Economic indicators

GDP represents the value of all goods and services an economy produces. GDP is often used to measure the size and growth of a country. Nominal GDP is GDP excluding inflation. Adjusted GDP is GDP adjusted for inflation. In short, a country can consume more than GDP i.e. consume more than it produces. But in the long run, a country's total consumption will be equal to or close to its total production.

GDP per capita – GDP divided by the population of the country – measures the wealth of countries. GDP is an imperfect metric, because more wealth does not mean happier, better lives. The study found that GDP per capita in the US doubled between 1970 and 1999, but during this period the number of people who described themselves as "extremely happy" dropped from 36% to 29%.

Unemployment rate: percentage of people who want to work but cannot find a job. Okun's law: if GDP increases by 3% - unemployment rate does not change, GDP increases by 4% - unemployment rate decreases by 0.5%, GDP increases 2% - unemployment rate increases by 0.5%. That is, a 1% change in GDP will result in a 0.5% change in unemployment.

Poverty. No matter how prosperous the economy is, there is always a proportion of poverty in society. Currently, the US has 13% of the poor group according to the measure given by the US Government: the poverty level for singles is $8,350/year or less, and for a family with two children is $22,050/year or less.

Income inequality. Economists use the Gini index to measure income equality. Gini index equal to 0%: is absolute equality: all working people have the same income, while when the index is 100% - absolute inequality - only one person accounts for all income of society. In 2007 this index of the US – 45%, France – 28%, Sweden – 27%, Brazil – 57%.

Government size. Saying the size of the government is large or small must be based on some measure. A fairly simple measure is the ratio of all government spending – local, state, federal – to GDP. Government size US: 30%, UK: 40%, Japan – over 45%, France and Sweden – more than 50%. Compared to these countries, the size of the US government is smaller, and so the American people receive less. The US government is the only developed country that does not provide public health services. (Writer: as of the time the book was published).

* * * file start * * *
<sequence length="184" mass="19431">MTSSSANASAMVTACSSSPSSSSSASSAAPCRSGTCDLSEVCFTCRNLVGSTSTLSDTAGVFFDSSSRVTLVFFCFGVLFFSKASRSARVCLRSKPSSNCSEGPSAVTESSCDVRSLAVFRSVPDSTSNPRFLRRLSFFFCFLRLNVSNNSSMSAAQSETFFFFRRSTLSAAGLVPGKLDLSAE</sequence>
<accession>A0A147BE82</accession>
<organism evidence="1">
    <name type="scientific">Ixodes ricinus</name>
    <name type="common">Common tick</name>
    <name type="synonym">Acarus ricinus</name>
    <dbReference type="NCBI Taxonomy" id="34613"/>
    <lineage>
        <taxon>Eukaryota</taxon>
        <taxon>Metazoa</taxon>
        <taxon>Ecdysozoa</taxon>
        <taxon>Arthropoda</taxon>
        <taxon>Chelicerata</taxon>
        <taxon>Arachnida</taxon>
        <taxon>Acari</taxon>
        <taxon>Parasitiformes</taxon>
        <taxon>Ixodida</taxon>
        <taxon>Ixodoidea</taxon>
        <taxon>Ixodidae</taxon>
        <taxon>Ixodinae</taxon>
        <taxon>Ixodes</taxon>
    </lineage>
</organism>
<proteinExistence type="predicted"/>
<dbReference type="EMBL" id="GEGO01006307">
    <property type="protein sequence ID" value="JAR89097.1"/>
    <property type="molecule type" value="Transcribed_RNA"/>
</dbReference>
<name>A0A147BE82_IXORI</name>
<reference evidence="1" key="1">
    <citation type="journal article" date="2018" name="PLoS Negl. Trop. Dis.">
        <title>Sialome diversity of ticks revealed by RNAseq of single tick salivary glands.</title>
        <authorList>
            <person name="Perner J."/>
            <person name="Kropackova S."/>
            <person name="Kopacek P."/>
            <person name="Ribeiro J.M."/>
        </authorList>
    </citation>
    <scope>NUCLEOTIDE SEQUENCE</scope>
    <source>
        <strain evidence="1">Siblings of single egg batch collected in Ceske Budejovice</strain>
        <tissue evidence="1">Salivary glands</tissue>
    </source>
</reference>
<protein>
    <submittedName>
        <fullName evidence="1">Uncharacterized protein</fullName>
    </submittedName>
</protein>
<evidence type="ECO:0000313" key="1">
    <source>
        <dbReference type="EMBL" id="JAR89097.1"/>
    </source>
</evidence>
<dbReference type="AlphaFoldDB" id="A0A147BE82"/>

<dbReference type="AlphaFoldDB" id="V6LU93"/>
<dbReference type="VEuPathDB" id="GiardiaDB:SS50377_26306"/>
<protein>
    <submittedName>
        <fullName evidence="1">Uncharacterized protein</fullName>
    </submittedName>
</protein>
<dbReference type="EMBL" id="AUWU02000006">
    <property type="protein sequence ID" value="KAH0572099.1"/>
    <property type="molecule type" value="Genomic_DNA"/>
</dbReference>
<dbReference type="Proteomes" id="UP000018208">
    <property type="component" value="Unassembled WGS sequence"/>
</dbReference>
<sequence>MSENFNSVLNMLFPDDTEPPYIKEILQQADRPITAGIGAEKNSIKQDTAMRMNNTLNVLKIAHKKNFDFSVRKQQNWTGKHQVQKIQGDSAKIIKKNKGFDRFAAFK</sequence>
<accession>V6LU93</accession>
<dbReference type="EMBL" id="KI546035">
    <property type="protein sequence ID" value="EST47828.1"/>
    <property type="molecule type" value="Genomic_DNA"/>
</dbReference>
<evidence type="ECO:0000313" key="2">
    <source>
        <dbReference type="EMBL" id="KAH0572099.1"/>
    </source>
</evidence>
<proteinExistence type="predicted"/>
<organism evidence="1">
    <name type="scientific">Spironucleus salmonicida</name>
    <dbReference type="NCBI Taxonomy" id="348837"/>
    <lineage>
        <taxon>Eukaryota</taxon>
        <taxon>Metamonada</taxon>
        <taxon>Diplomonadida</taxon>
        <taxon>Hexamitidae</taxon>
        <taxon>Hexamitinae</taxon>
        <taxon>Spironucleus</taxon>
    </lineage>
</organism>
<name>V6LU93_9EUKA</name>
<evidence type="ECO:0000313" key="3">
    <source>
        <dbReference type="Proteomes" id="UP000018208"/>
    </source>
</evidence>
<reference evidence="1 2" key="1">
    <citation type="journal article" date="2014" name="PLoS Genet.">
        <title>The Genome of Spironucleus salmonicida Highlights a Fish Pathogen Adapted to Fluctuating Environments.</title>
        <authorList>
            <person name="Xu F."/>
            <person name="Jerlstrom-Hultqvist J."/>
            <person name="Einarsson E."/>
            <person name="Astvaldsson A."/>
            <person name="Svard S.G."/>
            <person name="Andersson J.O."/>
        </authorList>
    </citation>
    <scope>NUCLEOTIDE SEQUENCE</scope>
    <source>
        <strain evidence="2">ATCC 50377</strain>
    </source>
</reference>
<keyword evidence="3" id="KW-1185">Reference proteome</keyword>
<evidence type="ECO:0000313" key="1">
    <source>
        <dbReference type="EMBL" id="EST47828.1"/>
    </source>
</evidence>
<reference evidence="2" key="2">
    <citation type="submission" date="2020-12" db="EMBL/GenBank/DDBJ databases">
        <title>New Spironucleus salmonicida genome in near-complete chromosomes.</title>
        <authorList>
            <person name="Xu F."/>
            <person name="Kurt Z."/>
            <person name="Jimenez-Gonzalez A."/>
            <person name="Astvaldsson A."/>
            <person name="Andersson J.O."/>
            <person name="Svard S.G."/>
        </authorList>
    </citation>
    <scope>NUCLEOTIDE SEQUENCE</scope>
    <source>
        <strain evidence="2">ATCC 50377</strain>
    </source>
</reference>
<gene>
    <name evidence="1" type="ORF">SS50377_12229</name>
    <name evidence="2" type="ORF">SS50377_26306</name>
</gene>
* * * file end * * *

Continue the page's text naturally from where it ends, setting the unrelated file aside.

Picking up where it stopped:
Budget deficit and surplus. A budget deficit occurs when the government spends more than it collects, while a budget surplus does the opposite. Budget balancing should be done over the long term, whereby the Government should maintain a moderate surplus during good times of the economy, and a moderate deficit during bad times.

Balance of trade. When a country's income from other countries (mainly exported goods and services) is higher than other countries' income from that country, the country is running a trade surplus. The opposite is called a trade deficit. If the country buys a lot of goods for future investment and development, this deficit is good. And if the country buys a lot of goods for consumption, this deficit is not good. Bankrupt countries have large trade deficits.

National savings. Individuals, after spending on personal needs and plans, need to save because saving is an essential requirement for the accumulation of capital for investment, and investment helps the productivity of the whole labor. society increased. Countries with low savings must borrow abroad and pay the return on investment for both principal and interest.

Demographic. The social security fund for the elderly is operated as a pyramid model, that is, young people, still working - at the bottom of the pyramid - contribute social security money for the elderly, retired - in tower top. The system will work well when the number of young people at the bottom of the tower is more than the number of old people at the top of the tower. As society ages, the number of young people is less, they have to work more, contribute more to maintain the social security fund.

Federal Reserve, monetary policy and inflation

The Federal Reserve is comprised of 12 banks and a 7-member Board of Governors. The head of this Board is also the Chairman of the Federal Reserve. The Department is in charge of supervising and regulating the activities of commercial banks, linking the activities of the financial system; and one of the most important tasks is the management of monetary policy. The Federal Reserve needs to decide on the “just right” amount of credit to keep the economy growing.

If the amount of money provided by the Fed (Federal Reserve) to the economy - through large commercial banks - is large, interest rates will decrease, companies will invest in producing more goods, the economy will grow. . But when interest rates are low, consumers will invest, consume more, supply is higher than demand, leading to an increase in prices of products and inflation. Inflation will lead to the following consequences: reduced purchasing power of money; banks do not dare to lend money to people for a long time, greatly affecting retired individuals or people living on other fixed incomes, the economy is skewed… Because of the great effects In this situation, inflation, especially hyperinflation, is something that all governments dread.